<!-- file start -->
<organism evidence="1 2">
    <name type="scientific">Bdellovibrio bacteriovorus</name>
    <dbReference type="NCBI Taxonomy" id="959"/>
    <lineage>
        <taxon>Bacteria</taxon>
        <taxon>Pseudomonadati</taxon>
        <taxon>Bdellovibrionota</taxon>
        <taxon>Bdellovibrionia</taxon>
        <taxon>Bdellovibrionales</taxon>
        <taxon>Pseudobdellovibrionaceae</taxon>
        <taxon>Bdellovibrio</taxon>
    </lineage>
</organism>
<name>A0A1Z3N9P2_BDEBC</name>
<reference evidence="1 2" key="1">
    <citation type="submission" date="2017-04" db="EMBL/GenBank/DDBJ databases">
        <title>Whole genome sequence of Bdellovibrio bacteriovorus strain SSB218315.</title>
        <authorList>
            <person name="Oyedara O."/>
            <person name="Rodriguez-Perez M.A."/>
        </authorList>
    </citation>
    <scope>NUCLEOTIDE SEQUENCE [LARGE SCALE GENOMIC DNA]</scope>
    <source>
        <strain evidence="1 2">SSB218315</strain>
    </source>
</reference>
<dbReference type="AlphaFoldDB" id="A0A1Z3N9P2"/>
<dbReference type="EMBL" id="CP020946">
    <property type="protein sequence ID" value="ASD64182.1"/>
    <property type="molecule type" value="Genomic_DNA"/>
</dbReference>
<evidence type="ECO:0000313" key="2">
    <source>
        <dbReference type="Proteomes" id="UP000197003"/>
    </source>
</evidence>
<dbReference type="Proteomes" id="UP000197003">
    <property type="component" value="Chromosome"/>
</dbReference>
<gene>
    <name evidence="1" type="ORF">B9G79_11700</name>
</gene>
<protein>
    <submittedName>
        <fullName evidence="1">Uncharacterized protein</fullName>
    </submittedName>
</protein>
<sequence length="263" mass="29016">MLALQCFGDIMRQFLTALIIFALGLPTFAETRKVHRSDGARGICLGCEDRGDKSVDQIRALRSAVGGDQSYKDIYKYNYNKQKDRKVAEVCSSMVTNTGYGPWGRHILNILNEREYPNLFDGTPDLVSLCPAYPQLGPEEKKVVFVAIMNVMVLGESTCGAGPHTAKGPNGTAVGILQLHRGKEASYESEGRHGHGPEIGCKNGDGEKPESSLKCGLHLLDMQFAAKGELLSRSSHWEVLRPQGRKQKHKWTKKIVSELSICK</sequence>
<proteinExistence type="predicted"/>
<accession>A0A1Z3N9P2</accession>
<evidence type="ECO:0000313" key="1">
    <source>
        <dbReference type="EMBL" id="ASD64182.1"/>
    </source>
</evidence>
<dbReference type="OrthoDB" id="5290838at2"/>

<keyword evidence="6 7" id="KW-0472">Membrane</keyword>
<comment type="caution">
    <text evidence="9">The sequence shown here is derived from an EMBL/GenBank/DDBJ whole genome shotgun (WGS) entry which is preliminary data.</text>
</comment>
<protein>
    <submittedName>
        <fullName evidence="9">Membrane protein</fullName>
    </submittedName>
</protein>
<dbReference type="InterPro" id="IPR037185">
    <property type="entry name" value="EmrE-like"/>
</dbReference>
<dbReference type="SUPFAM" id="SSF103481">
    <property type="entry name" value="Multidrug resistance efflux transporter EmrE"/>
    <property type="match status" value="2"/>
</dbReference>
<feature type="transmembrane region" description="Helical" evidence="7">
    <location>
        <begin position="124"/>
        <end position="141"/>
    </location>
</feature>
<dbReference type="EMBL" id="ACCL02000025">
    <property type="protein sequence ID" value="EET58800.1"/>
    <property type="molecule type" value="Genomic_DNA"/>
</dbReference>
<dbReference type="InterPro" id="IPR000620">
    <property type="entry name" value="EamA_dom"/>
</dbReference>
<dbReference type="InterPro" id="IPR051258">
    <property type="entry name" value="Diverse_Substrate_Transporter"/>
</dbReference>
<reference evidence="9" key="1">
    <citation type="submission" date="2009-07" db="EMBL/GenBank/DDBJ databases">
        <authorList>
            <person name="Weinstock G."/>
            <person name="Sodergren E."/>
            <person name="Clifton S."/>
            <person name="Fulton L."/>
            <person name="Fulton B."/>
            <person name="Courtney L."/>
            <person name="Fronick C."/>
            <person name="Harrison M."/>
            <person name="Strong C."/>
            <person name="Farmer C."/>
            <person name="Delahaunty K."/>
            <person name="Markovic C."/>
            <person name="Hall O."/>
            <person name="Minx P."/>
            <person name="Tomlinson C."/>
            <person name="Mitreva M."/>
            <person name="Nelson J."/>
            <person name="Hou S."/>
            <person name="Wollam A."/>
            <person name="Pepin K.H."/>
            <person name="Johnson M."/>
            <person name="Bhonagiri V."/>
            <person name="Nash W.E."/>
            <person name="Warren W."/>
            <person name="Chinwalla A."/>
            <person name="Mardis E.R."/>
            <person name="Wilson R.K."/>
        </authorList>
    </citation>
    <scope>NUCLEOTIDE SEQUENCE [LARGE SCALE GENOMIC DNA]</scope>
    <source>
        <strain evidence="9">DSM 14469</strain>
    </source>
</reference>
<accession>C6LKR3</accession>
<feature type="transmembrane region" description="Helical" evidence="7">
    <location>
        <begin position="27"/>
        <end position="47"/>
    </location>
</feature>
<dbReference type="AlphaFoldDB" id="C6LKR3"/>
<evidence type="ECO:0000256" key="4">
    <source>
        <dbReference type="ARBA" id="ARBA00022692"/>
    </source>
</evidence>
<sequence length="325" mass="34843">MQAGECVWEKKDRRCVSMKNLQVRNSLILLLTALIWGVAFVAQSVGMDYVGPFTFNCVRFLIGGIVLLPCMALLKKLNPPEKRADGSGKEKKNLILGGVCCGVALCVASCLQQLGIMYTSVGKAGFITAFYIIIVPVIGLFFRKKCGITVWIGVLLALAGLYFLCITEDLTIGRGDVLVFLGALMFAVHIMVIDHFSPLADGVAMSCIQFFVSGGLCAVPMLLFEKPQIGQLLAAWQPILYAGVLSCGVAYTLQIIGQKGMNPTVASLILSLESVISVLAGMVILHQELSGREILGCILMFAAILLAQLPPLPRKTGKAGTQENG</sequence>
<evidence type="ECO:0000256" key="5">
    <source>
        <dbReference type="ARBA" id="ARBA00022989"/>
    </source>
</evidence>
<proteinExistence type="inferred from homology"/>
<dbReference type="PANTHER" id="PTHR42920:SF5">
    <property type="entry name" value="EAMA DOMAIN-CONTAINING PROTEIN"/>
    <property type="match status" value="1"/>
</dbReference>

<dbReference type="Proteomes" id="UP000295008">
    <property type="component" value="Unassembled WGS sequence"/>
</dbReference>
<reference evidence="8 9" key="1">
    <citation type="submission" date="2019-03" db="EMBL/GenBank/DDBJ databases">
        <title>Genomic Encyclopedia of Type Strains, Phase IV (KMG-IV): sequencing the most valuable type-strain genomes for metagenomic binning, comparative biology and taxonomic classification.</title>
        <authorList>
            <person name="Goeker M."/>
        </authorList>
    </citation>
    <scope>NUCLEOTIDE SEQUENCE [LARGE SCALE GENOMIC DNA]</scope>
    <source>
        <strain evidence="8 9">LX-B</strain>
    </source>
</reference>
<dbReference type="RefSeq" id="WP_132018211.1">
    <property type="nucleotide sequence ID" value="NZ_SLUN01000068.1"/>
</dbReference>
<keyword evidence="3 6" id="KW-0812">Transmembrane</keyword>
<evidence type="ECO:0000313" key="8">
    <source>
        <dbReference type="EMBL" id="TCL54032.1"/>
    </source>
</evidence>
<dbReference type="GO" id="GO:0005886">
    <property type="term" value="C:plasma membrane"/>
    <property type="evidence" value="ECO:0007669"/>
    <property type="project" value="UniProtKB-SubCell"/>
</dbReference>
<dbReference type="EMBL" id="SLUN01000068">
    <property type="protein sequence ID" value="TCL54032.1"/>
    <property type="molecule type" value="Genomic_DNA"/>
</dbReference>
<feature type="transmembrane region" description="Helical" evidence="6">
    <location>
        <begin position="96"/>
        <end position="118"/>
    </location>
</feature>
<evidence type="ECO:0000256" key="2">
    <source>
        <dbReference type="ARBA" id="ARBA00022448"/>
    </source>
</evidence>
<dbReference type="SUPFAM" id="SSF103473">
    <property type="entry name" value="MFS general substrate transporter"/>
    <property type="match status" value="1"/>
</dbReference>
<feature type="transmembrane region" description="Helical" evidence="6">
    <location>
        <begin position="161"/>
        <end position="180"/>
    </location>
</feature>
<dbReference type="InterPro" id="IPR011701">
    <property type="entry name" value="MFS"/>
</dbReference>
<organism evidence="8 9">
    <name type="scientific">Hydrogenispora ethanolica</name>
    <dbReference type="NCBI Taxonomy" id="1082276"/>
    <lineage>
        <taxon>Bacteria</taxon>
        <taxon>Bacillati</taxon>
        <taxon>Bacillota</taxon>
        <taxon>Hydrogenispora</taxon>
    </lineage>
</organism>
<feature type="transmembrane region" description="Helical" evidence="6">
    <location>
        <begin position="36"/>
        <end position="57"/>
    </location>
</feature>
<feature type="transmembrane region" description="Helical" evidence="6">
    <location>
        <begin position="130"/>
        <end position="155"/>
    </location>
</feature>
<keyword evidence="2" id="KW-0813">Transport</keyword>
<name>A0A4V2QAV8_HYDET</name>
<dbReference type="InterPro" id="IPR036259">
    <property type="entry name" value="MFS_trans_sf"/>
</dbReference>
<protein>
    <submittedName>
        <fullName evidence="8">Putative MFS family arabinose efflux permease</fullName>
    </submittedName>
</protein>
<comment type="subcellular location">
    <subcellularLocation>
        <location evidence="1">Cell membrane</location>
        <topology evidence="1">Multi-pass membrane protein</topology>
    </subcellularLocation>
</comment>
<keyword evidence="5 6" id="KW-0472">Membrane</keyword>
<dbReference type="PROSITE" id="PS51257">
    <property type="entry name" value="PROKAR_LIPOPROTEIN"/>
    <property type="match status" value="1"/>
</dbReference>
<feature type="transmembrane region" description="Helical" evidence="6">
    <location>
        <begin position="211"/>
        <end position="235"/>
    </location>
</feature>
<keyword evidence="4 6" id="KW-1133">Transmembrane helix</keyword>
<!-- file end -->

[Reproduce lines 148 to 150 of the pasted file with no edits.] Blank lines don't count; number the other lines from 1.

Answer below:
    <property type="entry name" value="EAMA DOMAIN-CONTAINING PROTEIN"/>
    <property type="match status" value="1"/>
</dbReference>